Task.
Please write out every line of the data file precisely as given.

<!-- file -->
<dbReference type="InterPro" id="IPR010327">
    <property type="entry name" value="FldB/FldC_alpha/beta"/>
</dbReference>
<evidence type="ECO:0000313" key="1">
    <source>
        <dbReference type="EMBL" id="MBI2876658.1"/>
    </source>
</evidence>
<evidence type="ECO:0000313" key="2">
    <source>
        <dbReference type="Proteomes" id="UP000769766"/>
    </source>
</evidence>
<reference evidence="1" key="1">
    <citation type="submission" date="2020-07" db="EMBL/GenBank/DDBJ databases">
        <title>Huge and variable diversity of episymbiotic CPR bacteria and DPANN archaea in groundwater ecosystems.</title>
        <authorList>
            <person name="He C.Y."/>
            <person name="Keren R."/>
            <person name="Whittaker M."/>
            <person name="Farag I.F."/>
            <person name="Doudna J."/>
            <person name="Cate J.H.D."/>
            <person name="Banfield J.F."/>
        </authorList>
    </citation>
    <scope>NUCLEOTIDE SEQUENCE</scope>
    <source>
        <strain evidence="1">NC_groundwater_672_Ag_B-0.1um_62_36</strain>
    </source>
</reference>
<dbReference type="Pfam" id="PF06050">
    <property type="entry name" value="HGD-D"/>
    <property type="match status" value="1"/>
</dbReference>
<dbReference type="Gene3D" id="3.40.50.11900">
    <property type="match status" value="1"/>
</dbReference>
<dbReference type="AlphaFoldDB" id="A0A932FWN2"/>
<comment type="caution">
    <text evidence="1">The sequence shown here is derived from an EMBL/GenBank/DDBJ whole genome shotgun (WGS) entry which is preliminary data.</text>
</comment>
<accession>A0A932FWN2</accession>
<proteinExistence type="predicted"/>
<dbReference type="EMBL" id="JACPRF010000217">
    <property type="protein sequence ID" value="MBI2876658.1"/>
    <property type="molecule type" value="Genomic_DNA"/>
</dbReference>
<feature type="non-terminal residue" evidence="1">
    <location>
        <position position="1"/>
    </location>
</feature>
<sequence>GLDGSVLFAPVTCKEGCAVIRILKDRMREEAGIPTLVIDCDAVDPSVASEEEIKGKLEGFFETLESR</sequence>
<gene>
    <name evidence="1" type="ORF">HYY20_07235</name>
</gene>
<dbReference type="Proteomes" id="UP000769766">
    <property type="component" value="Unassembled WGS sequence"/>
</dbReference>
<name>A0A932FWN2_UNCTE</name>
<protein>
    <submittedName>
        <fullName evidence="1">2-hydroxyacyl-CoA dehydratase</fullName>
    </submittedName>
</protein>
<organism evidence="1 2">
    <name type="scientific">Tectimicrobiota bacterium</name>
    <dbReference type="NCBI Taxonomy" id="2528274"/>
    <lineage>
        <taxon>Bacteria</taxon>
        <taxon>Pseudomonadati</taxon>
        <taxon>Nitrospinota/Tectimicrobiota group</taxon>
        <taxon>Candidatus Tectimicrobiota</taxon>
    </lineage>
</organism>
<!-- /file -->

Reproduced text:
<dbReference type="InterPro" id="IPR010327">
    <property type="entry name" value="FldB/FldC_alpha/beta"/>
</dbReference>
<evidence type="ECO:0000313" key="1">
    <source>
        <dbReference type="EMBL" id="MBI2876658.1"/>
    </source>
</evidence>
<evidence type="ECO:0000313" key="2">
    <source>
        <dbReference type="Proteomes" id="UP000769766"/>
    </source>
</evidence>
<reference evidence="1" key="1">
    <citation type="submission" date="2020-07" db="EMBL/GenBank/DDBJ databases">
        <title>Huge and variable diversity of episymbiotic CPR bacteria and DPANN archaea in groundwater ecosystems.</title>
        <authorList>
            <person name="He C.Y."/>
            <person name="Keren R."/>
            <person name="Whittaker M."/>
            <person name="Farag I.F."/>
            <person name="Doudna J."/>
            <person name="Cate J.H.D."/>
            <person name="Banfield J.F."/>
        </authorList>
    </citation>
    <scope>NUCLEOTIDE SEQUENCE</scope>
    <source>
        <strain evidence="1">NC_groundwater_672_Ag_B-0.1um_62_36</strain>
    </source>
</reference>
<dbReference type="Pfam" id="PF06050">
    <property type="entry name" value="HGD-D"/>
    <property type="match status" value="1"/>
</dbReference>
<dbReference type="Gene3D" id="3.40.50.11900">
    <property type="match status" value="1"/>
</dbReference>
<dbReference type="AlphaFoldDB" id="A0A932FWN2"/>
<comment type="caution">
    <text evidence="1">The sequence shown here is derived from an EMBL/GenBank/DDBJ whole genome shotgun (WGS) entry which is preliminary data.</text>
</comment>
<accession>A0A932FWN2</accession>
<proteinExistence type="predicted"/>
<dbReference type="EMBL" id="JACPRF010000217">
    <property type="protein sequence ID" value="MBI2876658.1"/>
    <property type="molecule type" value="Genomic_DNA"/>
</dbReference>
<feature type="non-terminal residue" evidence="1">
    <location>
        <position position="1"/>
    </location>
</feature>
<sequence>GLDGSVLFAPVTCKEGCAVIRILKDRMREEAGIPTLVIDCDAVDPSVASEEEIKGKLEGFFETLESR</sequence>
<gene>
    <name evidence="1" type="ORF">HYY20_07235</name>
</gene>
<dbReference type="Proteomes" id="UP000769766">
    <property type="component" value="Unassembled WGS sequence"/>
</dbReference>
<name>A0A932FWN2_UNCTE</name>
<protein>
    <submittedName>
        <fullName evidence="1">2-hydroxyacyl-CoA dehydratase</fullName>
    </submittedName>
</protein>
<organism evidence="1 2">
    <name type="scientific">Tectimicrobiota bacterium</name>
    <dbReference type="NCBI Taxonomy" id="2528274"/>
    <lineage>
        <taxon>Bacteria</taxon>
        <taxon>Pseudomonadati</taxon>
        <taxon>Nitrospinota/Tectimicrobiota group</taxon>
        <taxon>Candidatus Tectimicrobiota</taxon>
    </lineage>
</organism>